Prior to attending any type of social event, even as simple as going to the grocery store, I would consume alcohol. I would travel to a nearby gas station and purchase many small bottles of liquor containing about 1.5 ounces of whiskey, vodka or whatever I could afford at the time.

I would immediately consume the alcohol in my vehicle prior to traveling to my destination. I tossed the empty bottles in the back of my vehicle or out the window while I was driving.

I would rationalize that it would take about 30 minutes for me to feel the effects of the alcohol and by the time I was impaired I would have arrived at my destination. I was very fortunate that I was not arrested for drinking and driving or even worse, killing someone.

I used casual sex as a coping strategy and to distract myself from my emotional discomfort and pain. I would meet women and sometimes within 30 minutes we would have sex.

Although this type of sexual behavior was risky, self-destructive, and caused me stress and anxiety, it was not enough to convince me to stop. I wanted an instant feel-good escape from my life and casual sex provided that for me.

Another dangerous and unexplainable way I coped was putting my duty weapon to my head. My duty weapon during my critical incident was a Glock 22 Gen 4 – 40 Caliber. I put my duty weapon to my head at least a dozen times. Sometimes I even placed the barrel in my mouth. I would always remove the magazine, but the round from the chamber could still be discharged. I very easily could have accidentally killed myself. I did this while I was under the influence of alcohol.

I still do not truly understand why I did this and sometimes wonder how many times it happened while I was blacked out from excessively consuming alcohol. I am very fortunate to be alive.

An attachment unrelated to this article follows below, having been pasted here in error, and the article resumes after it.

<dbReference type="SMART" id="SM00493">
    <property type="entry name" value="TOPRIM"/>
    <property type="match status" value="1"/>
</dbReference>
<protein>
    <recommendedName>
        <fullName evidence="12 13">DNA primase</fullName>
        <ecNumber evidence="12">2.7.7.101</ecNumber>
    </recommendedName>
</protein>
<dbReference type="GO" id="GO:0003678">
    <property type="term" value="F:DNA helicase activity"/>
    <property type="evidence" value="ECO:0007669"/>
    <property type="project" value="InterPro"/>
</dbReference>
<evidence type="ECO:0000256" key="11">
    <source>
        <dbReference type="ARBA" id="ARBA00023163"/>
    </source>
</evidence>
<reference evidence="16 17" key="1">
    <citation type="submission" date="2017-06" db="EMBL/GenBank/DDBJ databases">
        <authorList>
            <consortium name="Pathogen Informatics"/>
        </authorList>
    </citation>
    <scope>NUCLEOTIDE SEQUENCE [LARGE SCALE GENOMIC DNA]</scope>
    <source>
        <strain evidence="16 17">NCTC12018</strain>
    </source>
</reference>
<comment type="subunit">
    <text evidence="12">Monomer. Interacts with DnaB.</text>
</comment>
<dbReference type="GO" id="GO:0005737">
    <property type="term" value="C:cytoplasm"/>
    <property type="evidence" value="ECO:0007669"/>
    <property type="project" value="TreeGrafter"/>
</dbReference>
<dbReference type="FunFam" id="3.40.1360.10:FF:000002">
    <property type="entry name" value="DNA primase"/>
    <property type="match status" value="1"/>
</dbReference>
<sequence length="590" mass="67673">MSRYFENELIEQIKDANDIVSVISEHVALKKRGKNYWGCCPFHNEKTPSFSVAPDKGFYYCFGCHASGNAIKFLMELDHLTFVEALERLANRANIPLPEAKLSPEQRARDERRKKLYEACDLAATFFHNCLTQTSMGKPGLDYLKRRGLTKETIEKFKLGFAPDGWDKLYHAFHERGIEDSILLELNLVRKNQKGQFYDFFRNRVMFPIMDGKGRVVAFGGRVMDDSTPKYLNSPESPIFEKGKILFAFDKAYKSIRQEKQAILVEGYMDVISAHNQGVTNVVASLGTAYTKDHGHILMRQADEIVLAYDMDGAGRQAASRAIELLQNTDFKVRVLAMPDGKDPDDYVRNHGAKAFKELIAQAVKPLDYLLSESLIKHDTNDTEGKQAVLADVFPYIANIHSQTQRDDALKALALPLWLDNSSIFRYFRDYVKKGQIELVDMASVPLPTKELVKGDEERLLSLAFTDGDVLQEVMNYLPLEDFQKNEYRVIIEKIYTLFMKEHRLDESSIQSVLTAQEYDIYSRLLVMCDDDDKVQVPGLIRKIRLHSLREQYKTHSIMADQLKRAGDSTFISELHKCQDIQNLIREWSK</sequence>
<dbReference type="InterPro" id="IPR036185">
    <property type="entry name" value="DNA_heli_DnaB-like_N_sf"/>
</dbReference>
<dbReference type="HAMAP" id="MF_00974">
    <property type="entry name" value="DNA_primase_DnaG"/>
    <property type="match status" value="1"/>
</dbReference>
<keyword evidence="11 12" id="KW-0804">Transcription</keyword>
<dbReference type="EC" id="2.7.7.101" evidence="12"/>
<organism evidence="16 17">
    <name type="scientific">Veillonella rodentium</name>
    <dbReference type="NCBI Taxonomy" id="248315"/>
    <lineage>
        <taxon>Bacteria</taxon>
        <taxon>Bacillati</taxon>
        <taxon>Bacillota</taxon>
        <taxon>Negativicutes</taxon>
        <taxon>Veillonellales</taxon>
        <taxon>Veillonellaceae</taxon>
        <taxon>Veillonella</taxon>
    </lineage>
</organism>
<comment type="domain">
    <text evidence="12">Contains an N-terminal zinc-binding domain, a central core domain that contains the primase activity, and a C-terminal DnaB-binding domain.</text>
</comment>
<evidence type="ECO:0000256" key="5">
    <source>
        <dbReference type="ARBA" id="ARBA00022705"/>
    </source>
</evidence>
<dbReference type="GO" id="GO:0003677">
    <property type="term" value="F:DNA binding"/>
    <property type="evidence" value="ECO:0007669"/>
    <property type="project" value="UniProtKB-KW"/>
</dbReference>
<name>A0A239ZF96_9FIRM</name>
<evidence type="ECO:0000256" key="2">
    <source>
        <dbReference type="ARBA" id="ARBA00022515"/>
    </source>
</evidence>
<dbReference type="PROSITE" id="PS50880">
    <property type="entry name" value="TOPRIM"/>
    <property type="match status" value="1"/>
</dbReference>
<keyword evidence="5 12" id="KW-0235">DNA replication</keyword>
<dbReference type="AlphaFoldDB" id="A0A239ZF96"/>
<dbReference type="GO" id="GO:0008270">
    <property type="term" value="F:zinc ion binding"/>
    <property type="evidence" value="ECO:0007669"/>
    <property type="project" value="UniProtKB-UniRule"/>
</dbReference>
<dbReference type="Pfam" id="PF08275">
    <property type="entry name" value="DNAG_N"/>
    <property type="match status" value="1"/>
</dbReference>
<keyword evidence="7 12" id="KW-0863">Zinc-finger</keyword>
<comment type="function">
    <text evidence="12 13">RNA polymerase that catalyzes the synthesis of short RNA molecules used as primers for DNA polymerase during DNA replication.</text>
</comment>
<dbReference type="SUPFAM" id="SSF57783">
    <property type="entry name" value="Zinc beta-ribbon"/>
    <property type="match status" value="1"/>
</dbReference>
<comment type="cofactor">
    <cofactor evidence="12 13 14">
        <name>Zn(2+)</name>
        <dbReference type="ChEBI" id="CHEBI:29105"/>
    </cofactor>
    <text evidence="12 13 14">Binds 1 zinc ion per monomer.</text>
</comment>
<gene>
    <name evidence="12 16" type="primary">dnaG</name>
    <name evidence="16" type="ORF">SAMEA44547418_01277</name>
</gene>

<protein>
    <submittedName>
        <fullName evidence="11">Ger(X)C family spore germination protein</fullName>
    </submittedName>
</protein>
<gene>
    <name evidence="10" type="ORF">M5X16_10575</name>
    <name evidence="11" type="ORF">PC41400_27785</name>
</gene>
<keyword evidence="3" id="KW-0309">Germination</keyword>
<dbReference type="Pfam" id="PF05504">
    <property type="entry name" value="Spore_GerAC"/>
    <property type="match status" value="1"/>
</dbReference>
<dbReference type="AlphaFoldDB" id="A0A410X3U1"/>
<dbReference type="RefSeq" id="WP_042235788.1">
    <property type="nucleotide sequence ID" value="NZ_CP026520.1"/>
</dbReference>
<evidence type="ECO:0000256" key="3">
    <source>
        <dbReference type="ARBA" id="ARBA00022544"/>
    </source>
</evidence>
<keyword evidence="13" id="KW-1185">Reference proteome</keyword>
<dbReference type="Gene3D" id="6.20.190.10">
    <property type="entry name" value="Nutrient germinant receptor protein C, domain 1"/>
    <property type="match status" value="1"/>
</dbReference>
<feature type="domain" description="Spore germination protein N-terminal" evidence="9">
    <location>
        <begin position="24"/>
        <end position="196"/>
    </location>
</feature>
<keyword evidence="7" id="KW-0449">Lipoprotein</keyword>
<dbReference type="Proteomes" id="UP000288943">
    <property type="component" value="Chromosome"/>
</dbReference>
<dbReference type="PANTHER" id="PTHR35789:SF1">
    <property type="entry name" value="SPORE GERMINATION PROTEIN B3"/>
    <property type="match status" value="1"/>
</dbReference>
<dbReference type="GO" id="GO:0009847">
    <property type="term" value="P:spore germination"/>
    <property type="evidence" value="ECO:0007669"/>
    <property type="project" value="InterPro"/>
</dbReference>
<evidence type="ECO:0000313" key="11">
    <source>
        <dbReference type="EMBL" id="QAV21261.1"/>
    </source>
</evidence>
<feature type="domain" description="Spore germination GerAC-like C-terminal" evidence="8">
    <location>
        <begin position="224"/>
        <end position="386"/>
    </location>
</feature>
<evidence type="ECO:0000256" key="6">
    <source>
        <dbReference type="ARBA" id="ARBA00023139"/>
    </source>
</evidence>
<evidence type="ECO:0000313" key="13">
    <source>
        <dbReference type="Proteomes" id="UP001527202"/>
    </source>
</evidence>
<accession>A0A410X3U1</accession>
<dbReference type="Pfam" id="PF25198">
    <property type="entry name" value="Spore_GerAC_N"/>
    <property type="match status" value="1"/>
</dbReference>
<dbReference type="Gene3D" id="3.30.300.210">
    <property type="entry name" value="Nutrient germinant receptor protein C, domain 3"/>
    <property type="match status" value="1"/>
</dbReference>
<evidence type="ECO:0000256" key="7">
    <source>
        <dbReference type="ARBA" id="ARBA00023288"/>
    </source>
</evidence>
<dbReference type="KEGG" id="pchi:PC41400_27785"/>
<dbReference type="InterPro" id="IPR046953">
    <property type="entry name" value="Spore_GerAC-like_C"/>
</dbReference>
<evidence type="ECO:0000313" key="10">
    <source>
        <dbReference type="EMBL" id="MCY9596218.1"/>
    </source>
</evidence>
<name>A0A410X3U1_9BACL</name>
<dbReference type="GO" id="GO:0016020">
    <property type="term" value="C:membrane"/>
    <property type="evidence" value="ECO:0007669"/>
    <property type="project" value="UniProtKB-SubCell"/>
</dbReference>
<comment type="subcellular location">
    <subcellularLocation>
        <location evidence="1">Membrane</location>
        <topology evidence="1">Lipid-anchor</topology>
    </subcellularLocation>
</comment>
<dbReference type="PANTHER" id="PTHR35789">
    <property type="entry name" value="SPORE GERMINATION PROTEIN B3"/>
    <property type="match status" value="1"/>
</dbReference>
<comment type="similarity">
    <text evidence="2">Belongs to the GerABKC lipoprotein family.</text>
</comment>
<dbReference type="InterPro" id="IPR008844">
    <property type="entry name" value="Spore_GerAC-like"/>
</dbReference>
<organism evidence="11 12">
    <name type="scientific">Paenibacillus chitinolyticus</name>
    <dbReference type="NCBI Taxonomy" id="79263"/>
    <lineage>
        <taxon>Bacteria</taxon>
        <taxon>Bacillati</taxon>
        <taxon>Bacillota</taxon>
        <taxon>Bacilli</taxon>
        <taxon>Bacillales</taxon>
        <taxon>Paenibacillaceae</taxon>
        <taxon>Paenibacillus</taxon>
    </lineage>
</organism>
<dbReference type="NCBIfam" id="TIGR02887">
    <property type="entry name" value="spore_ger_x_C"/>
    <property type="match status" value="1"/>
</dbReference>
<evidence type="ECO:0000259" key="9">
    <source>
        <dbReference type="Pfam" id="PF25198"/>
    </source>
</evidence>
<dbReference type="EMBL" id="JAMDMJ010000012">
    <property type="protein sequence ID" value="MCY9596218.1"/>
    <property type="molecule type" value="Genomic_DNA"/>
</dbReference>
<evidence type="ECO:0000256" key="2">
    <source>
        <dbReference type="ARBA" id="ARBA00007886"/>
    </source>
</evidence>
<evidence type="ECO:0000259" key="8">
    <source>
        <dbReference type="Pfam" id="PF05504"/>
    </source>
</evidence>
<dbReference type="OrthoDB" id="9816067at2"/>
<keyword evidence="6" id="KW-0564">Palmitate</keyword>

I suffered in silence for many years after my critical incident and I am ashamed for the ways I poorly coped. I find it hard to believe that nobody realized or even had a gut feeling that I was not doing well.

I could not have been that good at hiding my poor coping strategies, or was I? I have always wondered if people were slowly watching me self-destruct because they did not know what to say to me, how to help me, or they simply did not want to get involved.

I was diagnosed with a mental illness in January 2022 and deemed unfit for duty by the police department’s psychologist. I was granted a 90 day leave of absence and began intensive therapy two and three times a week.

This therapy included in-person psychotherapy, Eye Movement Desensitization Reprocessing (EMDR), Biofeedback, and Dialectical Behavioral Therapy (DBT).

I was finally undergoing treatment that helped me heal and understand why I’d adopted poor coping strategies such as self-medication. I only wished I would have begun this therapy five years earlier, but it was better later than never.

In May 2022 my leave of absence was not extended and I was given the option to resign or be terminated from the police department. I refused to resign and was terminated.

I continue weekly therapy that includes inperson psychotherapy and EMDR. I am also prescribed Lexapro and Propranolol that help me with my depression and generalized anxiety.

I have been able to move past my poor coping strategies because of the support I receive from family, friends, therapist, girlfriend, and my current employer and co-workers.

I would not be where I am today without their support. I am very grateful and will never be able to put into words how much their support means to me.

Please reach out to someone if you believe they are struggling with their mental health.

I know it may feel awkward or uncomfortable, but most people will not admit they are struggling, and most people will not reach out for help. You could be a light during a very dark time in their life.

Adam A. Meyers is a Certified Peer Specialist who lives in Oconomowoc, Wisconsin. His experience of killing a suspect as a police officer plagued him with feelings of guilt and trauma, and led him to found Stop the Threat — Stop the Stigma in 2020, an organization devoted to eliminating the stigma around speaking about mental health in a profession often linked to facing fears daily and carrying on. More information about Stop the Threat — Stop the Stigma is available at its website: